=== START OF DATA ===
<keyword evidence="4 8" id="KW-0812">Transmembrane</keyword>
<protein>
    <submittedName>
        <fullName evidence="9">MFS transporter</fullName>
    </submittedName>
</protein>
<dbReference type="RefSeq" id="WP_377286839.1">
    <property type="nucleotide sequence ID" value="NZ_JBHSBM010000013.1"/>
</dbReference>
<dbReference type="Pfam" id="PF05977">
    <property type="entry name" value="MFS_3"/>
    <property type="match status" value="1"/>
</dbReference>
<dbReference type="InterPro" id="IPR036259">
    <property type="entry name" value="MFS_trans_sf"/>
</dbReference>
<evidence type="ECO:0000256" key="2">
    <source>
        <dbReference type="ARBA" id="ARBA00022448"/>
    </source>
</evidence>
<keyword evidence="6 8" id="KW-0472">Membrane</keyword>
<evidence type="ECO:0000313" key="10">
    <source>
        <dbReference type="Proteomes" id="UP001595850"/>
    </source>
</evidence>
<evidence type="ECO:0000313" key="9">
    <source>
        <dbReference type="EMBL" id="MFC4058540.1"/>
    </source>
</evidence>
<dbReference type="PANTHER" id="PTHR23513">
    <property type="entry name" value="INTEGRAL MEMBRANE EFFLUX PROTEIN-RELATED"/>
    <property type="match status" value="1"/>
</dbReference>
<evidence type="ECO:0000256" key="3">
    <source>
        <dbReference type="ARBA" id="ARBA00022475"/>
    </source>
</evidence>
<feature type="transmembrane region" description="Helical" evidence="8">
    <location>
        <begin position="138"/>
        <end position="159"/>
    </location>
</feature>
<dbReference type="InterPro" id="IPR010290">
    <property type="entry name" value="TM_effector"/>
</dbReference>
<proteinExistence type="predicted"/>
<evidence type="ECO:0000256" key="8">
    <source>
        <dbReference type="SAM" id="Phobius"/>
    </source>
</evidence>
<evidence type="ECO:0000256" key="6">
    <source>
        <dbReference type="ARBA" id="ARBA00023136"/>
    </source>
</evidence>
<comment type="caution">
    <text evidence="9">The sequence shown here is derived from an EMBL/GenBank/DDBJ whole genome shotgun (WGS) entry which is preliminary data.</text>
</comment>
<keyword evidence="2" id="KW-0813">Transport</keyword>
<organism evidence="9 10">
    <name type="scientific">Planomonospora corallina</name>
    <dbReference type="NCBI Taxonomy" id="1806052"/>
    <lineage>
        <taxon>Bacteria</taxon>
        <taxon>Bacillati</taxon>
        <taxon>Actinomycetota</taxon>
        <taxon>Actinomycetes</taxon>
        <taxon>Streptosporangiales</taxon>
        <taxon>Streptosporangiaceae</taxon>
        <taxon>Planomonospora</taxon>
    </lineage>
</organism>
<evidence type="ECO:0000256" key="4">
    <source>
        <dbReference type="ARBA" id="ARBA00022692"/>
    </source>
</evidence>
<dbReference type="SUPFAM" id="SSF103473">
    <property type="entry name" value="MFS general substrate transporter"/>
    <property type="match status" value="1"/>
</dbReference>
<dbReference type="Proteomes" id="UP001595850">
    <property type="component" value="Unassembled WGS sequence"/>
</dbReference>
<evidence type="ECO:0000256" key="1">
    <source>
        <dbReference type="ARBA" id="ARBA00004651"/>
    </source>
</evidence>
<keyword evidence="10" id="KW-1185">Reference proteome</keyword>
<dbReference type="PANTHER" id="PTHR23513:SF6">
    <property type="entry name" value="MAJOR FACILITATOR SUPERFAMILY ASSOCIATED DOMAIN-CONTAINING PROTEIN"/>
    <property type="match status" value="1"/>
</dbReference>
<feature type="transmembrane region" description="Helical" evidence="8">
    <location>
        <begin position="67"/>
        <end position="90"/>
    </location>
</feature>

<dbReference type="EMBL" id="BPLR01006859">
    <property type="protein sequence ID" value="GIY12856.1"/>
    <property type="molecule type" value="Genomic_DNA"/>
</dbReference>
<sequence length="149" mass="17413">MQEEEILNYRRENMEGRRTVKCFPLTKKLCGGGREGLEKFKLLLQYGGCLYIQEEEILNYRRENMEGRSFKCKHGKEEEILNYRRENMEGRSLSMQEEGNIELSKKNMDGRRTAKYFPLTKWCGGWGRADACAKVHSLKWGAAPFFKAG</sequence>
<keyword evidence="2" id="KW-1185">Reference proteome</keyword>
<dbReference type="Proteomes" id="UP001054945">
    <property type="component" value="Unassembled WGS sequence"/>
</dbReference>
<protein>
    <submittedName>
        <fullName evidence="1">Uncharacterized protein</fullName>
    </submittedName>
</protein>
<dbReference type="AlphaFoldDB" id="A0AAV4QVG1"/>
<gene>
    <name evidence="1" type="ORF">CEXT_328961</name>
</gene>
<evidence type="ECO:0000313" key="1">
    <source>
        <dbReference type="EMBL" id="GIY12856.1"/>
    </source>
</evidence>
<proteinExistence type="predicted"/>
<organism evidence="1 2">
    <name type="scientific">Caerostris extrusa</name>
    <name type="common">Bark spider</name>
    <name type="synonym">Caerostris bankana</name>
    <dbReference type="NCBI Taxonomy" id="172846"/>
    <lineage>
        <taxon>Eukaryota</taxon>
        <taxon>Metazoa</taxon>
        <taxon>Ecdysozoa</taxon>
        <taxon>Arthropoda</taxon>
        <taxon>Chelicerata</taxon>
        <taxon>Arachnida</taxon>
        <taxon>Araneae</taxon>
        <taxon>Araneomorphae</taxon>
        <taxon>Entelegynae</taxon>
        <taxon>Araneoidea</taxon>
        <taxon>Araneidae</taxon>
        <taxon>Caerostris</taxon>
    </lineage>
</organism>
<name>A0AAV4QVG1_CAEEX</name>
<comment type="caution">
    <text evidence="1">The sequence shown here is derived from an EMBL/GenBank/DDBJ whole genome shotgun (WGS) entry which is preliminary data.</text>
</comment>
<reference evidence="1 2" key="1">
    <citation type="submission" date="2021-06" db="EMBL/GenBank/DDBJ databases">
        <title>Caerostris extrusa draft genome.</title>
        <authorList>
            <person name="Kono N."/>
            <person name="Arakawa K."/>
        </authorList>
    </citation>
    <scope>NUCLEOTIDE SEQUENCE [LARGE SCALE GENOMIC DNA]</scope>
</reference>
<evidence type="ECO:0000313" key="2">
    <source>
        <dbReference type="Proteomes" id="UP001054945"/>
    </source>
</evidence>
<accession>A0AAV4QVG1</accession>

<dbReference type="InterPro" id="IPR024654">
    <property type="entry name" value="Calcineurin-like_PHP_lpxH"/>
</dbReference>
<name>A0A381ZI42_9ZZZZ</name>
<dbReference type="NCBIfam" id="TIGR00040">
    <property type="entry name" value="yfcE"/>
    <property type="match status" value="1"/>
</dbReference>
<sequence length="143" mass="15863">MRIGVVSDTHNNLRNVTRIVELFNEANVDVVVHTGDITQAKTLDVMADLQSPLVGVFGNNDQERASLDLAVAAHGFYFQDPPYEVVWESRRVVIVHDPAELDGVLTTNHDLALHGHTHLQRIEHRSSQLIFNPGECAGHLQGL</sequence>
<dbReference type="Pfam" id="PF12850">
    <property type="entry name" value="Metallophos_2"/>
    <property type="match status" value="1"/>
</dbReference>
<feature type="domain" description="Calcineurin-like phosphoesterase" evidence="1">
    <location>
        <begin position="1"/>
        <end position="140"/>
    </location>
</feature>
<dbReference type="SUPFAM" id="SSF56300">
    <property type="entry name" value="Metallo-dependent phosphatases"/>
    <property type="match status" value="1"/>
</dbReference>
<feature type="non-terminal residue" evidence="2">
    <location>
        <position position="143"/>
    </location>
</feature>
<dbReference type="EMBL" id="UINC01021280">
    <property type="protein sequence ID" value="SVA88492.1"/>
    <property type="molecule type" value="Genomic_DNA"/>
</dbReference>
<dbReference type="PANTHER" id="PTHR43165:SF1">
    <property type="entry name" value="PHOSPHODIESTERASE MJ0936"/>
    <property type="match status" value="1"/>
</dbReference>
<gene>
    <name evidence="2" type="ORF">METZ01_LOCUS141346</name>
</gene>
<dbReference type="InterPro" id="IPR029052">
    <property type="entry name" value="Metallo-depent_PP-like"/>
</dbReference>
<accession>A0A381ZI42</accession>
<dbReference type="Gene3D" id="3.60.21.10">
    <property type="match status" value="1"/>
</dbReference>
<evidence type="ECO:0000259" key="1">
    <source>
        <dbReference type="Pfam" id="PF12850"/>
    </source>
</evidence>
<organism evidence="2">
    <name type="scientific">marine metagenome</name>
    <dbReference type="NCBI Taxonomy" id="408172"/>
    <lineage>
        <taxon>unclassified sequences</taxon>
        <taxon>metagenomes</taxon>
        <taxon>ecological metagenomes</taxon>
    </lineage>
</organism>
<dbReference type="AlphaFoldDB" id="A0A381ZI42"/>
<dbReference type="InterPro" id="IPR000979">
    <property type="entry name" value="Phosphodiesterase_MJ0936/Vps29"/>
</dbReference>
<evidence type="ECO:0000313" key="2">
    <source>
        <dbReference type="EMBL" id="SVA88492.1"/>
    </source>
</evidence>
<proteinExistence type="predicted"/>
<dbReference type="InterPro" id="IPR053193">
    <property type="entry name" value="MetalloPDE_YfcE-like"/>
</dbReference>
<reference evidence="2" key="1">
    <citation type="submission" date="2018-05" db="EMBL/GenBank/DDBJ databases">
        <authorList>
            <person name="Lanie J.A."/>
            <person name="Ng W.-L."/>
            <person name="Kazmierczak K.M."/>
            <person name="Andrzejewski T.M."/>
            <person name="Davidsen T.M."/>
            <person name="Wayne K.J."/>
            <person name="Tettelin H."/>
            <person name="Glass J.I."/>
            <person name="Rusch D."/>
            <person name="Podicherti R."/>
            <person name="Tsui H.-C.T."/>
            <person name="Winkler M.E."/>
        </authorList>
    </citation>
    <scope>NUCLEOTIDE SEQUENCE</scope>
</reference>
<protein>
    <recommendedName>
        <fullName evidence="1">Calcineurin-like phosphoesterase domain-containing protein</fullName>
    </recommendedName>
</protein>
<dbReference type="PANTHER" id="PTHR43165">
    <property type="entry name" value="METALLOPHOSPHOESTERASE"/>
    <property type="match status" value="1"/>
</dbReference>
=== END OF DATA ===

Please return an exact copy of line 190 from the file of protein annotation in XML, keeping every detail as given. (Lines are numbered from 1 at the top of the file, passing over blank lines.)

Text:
<dbReference type="SUPFAM" id="SSF56300">